Adults who live a heart-healthy lifestyle, as measured by the American Heart Association’s Life’s Essential 8 (LE8) cardiovascular health scoring, tend to live longer lives free of chronic disease. The preliminary studies will be presented at the American Heart Association’s Epidemiology, Prevention, Lifestyle & Cardiometabolic Health Scientific Sessions 2023, held in Boston, February 28-March 3, 2023.
In June 2022, the American Heart Association updated the metrics for optimal cardiovascular health to include sleep – Life’s Essential 8. The tool measures 4 indicators related to cardiovascular and metabolic health status (blood pressure, cholesterol, blood sugar and body mass index); and 4 behavioral/lifestyle factors (smoking status, physical activity, sleep and diet).
The first study investigated whether levels of cardiovascular health estimated by the Association’s Life’s Essential 8 metrics were associated with life expectancy free of major chronic disease, including cardiovascular disease, Type 2 diabetes, cancer and dementia.
When the researchers compared life expectancy and disease-free years among the groups, they found:
- Adults who scored as having ideal cardiovascular health lived substantially longer than those scored in the poor heart health category. Men and women with ideal cardiovascular health at age 50 had an average 5.2 years and 6.3 years more of total life expectancy, respectively, when compared to the men and women who scored as having poor cardiovascular health.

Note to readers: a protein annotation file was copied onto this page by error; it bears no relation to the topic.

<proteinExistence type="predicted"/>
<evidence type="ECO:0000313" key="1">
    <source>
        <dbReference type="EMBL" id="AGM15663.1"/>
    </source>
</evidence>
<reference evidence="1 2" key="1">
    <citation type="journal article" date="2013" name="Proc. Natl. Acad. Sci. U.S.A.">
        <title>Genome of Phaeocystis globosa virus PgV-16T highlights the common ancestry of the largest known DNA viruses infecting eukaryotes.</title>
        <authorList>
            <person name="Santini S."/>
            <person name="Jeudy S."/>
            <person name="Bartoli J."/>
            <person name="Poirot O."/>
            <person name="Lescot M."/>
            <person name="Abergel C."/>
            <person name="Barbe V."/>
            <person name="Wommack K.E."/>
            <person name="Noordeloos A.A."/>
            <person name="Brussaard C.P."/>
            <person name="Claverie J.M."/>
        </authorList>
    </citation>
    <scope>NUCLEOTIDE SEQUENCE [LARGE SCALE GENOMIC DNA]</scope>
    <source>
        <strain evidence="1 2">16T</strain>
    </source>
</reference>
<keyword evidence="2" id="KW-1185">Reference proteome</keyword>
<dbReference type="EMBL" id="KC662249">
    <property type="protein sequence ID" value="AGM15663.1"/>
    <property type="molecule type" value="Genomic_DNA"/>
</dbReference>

- Adults with ideal cardiovascular health scores lived longer without chronic disease. Disease-free life expectancy accounted for nearly 76% of total life expectancy for men and more than 83% for women who had ideal cardiovascular health – in contrast, disease-free life expectancy was only 64.9% of men and 69.4% of women with poor cardiovascular health.
The second study focused on whether the association of Life’s Essential 8 with total life expectancy differed by sex or race in U.S. adults.
The researchers analyzed health information, including Life’s Essential 8 scores, for more than 23,000 U.S. adults who took part in the National Health and Nutrition Examination Survey (NHANES) from 2005 to 2018.
The analysis found:
- Life expectancy for adults at age 50 was an average of an additional 33.4 years for those with ideal cardiovascular health, or scores of 80 or greater; in comparison, additional life expectancy was 25.3 years for adults with poor cardiovascular health, LE8 scores of less than 50.
- Adults with ideal cardiovascular health gained an estimated 8.1 years (7.5 additional years for men and 8.9 for women) of life expectancy at age 50, compared with those in the poor cardiovascular health category.